08 May 2012

Midwives and the Catholic Church

Witches, Midwives, and Nurses by Ehrenreich and English, 1973, Excerpts

Three central accusations emerge repeatedly in the history of witchcraft throughout northern Europe: First, witches are accused of every conceivable sexual crime against men. Second, they are accused of being organized. Third, they are accused of having magical powers affecting health – of harming, but also of healing. They were often charged specifically with possessing medical and obstetrical skills, i.e. midwives.

While witches practiced among the people, the ruling classes were cultivating their own breed of secular healers: the university-trained physicians. The church imposed strict controls on the new profession, and allowed it to develop only within the terms set by Catholic doctrine. University-trained physicians were not permitted to practice without calling in a priest to aid and advise them, or to treat a patient who refused confession.

The establishment of medicine as a profession, requiring university training, made it easy to bar women legally from practice. It was impossible to enforce the licensing laws consistently since there was only a handful of university-trained doctors compared to the great mass of lay healers. But the laws could be used selectively. Their first target was not the peasant healer, but the better off, literate woman healer who competed for the same urban clientele as that of the university-trained doctors.

By the 14th century, the medical profession’s campaign against urban, educated women healers was virtually complete throughout Europe. Male doctors had won a clear monopoly over the practice of medicine among the upper classes, except for obstetrics, which remained the province of female midwives even among the upper classes for another three centuries. They were ready to take on a key role in the elimination of the great mass of female healers – the “witches.”

The distinction between “female” superstition and “male” medicine was made final by the very roles of the doctor and the witch at the trial. The trial in one stroke established the male physician on a moral and intellectual plane vastly above the female healer he was called to judge. It placed him on the side of God and Law, a professional on par with lawyers and theologians, while it placed her on the side of darkness, evil and magic. He owed his new status not to medical or scientific achievements of his own, but to the Church and State he served so well.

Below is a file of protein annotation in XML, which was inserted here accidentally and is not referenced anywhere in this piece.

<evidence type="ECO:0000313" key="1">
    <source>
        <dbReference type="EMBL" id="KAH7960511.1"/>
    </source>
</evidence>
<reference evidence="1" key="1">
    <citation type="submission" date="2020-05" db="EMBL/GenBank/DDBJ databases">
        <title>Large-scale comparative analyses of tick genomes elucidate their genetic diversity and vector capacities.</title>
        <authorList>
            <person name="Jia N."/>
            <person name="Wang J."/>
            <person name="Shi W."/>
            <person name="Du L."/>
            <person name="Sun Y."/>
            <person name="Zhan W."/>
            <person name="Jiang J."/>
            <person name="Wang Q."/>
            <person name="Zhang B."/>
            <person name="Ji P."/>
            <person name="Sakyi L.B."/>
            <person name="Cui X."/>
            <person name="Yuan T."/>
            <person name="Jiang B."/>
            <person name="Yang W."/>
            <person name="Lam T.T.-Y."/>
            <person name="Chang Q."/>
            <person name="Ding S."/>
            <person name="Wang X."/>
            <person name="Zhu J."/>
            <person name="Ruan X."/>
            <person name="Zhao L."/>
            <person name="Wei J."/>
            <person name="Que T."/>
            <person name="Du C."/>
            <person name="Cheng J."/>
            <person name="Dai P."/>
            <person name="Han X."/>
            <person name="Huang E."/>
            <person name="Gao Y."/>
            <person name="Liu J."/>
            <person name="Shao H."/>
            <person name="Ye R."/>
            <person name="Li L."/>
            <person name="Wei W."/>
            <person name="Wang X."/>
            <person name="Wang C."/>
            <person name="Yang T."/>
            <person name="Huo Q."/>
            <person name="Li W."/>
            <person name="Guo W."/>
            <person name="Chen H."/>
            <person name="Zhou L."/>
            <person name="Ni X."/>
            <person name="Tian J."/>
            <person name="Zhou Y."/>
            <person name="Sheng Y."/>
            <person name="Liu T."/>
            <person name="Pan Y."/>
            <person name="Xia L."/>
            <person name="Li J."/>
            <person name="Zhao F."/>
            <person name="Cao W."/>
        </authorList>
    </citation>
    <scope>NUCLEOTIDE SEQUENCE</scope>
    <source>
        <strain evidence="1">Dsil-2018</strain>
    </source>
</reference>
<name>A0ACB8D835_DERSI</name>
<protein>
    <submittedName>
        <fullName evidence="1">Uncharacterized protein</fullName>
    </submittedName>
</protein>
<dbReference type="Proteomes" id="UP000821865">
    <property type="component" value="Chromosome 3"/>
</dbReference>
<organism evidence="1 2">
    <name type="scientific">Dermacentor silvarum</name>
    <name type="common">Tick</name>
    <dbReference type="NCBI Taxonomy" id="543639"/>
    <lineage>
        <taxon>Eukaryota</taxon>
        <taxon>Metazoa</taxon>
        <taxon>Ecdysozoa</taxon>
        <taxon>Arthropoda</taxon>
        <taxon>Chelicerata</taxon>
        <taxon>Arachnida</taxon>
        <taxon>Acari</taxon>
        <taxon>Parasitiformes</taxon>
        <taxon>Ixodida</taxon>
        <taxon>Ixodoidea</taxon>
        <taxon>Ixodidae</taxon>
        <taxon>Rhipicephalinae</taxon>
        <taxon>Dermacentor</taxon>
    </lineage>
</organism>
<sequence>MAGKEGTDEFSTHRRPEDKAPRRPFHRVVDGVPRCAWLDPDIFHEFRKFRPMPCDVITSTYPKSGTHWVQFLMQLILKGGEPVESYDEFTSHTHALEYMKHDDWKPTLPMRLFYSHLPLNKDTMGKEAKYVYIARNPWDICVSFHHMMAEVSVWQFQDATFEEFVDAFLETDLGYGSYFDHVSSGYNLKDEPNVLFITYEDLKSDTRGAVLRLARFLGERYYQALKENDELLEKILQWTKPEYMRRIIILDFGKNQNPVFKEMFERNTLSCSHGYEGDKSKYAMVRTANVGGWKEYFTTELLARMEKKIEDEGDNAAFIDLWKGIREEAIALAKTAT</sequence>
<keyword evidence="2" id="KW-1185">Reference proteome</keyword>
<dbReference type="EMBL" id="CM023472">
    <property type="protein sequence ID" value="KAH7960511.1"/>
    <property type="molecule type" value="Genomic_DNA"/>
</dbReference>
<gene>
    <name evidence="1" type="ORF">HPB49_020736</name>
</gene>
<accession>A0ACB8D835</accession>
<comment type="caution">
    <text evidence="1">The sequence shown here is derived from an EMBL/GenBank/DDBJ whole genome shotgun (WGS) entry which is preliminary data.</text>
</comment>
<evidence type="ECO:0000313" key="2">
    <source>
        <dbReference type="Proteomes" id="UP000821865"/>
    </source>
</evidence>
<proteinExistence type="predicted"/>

In the witch-hunts, the Church explicitly legitimized the doctors’ professionalism, denouncing non-professional healing as equivalent to heresy. “If a woman dares to cure without having studied, she is a witch and must die.” The Church saw its attack on peasant healers as an attack on magic, not medicine.

The Malleus Maleficarum by Kramer and Sprenger, 1489, Excerpts

No one does more harm to the Catholic Faith than midwives. For when they do not kill children, then, as if for some other purpose, they take them out of the room and, raising them up in the air, offer them to devils. Witch midwives surpass all other witches in their crimes. Midwives cause the greatest damage, either killing children or sacrilegiously offering them to devils.

We must not omit to mention the injuries done to children by witch midwives, first by killing them, and secondly by blasphemously offering them to devils. For in the diocese of Basel at the town of Dann, a witch who was burned confessed that she had killed more than forty children, by sticking a needle through the crowns of their heads into their brains, as they came out from the womb.

As soon as the child is born, the midwife, if the mother herself is not a witch, carries it out of the room on the pretext of warming it, raises it up, and offers it to the Prince of Devils, that is Lucifer, and to all the devils. And this is done by the kitchen fire.

To sum up. Witch-midwives, like other witches, are to be condemned and sentences according to the nature of their crimes; and this is true also of those who remove spells of witchcraft superstitiously and by the help of devils; for it can hardly be doubted that, just as they are able to remove them, so can they inflict them.

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